This invention relates to novel testing containers, processes for making them, and the processes of using such containers to carry out analytical procedures.

Among the many problems facing the biomedical field is the lack of assurance that the results of analytical tests are error-free. Although these analytical tests are extremely important, and critical decisions relating to patient treatment must be based upon the results of such tests, the procedures leave much to be desired from the standpoint of being free of operator errors. The procedures are usually repetitive, routine, time-consuming and dull. Hence, they are usually performed by technicians whose slight errors in weighing reagents, in mixing reactants, in timing the reactions, etc., can and sometimes do produce disastrous results.

The object of this invention is to provide the means for performing analytical tests more easily, more quickly and accurately even by those without any significant technical training while minimizing the possibility of operator errors. Other objects will appear hereinafter.

Although the invention will be described primarily for its application in the biomedical field, the invention is useful for the performance of a variety of chemical and biological tests. Thus, the subject matter of the invention will find use in pharmaceutical laboratories, agricultural laboratories, etc., as well as in general chemical and biological laboratories.

The objects are accomplished by providing an analytical test pack composed of a pouch-like container of flexible (pliable) polymeric material, preferably of transparent or transluscent, thermoplastic material, the container being divided into, or containing a plurality of small compartments or chambers; the plurality of small compartments occupying less than the total volume of the container to leave a reaction chamber, the small compartments being adapted to be charged with predetermined amounts of testing reagents and each adapted further to be capable of releasing these reagents independently into the reaction chamber, usually upon the exertion of suitable energy, e.g., pressure; and means communicating with the reaction chamber for introducing the material to be tested, the test sample, into the reaction chamber, the introducing means being adapted to prevent backflow of the test sample after its introduction into the reaction chamber.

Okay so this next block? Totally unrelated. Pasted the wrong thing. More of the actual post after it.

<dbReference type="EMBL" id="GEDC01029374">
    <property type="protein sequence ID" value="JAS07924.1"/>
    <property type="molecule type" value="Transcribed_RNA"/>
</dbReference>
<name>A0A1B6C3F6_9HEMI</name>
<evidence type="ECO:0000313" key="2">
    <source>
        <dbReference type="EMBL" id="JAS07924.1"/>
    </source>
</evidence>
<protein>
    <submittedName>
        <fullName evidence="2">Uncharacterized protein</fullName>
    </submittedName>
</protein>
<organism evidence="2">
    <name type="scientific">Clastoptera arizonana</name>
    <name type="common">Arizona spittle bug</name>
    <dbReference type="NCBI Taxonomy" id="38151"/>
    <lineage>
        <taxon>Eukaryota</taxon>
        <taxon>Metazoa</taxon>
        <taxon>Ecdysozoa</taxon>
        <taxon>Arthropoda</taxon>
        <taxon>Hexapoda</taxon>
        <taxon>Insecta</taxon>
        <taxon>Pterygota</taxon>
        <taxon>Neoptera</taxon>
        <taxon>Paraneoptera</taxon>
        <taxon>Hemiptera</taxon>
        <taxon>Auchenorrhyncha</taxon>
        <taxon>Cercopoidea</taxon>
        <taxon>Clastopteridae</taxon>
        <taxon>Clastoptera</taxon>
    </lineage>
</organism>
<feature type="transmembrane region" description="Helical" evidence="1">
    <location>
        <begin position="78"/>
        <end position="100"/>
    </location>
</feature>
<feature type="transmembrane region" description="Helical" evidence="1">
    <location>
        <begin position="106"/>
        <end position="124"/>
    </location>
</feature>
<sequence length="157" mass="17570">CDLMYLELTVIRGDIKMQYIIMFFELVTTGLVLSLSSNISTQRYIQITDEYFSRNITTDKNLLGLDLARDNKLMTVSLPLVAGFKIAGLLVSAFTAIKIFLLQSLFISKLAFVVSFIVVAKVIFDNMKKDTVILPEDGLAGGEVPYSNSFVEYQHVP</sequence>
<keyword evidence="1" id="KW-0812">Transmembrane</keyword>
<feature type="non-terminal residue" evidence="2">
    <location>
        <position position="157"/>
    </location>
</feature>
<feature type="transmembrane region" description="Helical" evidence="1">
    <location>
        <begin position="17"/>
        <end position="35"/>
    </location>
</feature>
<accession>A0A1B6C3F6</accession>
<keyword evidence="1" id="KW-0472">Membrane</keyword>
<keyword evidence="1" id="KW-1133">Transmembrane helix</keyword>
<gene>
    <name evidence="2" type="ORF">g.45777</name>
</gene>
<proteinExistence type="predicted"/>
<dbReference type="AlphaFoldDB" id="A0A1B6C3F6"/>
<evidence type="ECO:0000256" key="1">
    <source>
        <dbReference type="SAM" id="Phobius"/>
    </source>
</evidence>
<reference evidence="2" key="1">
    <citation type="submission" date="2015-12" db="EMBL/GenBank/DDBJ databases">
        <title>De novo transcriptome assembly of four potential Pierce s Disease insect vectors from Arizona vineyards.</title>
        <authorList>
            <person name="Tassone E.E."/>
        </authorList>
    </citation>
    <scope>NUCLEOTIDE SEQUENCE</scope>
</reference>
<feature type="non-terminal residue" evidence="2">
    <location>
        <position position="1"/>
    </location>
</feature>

In the broadest sense, one process for preparing the analytical test pack comprises forming at least one depression or recess, preferably a plurality of depressions or recesses, in a substantially flat sheet of a polymeric film, the depressions occupying less than the total area of the sheet; placing premeasured quantities of reagents in the depressions; placing a second sheet usually having substantially the same dimensions as the first sheet over the first sheet, the second sheet preferably being heat sealable to the first sheet; bonding the second sheet to the first sheet substantially along the outer periphery of the sheets to provide a reaction chamber between the sheets; bonding the two sheets to one another around the depression(s) to fix the location of the reagent(s) in a manner such that the bonded areas are rupturable so that they may be unbonded upon the exertion of suitable force to release the reagents from the depressions into the reaction chamber. It should be understood that the means for introducing the material to be treated into the reaction chamber is preferably built into the test pack as will be shown in the subsequent description. However, it is possible to use a hypodermic needle inserted carefully into the wall to introduce the material to be tested and to reseal the point of insertion after withdrawing the needle.

The process of using the analytical test pack involves employing premeasured quantities of the analytical reagents in the various recesses, bonding the areas around the reagents and introducing the sample to be analyzed through an inlet into the reaction chamber; applying pressure to at least one sheet in the area adjacent to at least one reagent to rupture the bonded area around the reagent to release the reagent from the recess into the reaction chamber; mixing the reagent by pulsating the sheets encompassing the reaction chamber and reading out the result of the reaction between the reagent and the test sample.

"Reading out" may be accomplished by measuring the spectral characteristics with an appropriate photometer, e.g., spectrophotometer, fluorimeter, etc., or measuring the thermal properties, the chemical properties, the physical properties, or the electrical or electrochemical properties, e.g., dielectric constant, conductivity, diffusion current, or electrochemical potential etc. It should be understood that, where appropriate, the sensors for certain measurements can be incorporated in the test pack during construction. For example, electrodes for conductivity or electrochemical measurements, thermocouples or thermistors for thermal measurements, etc., can be incorporated in the test pack during construction. "Reading out" is preferably accomplished by forming the reaction chamber into a suitable optical cell and measuring spectral characteristics.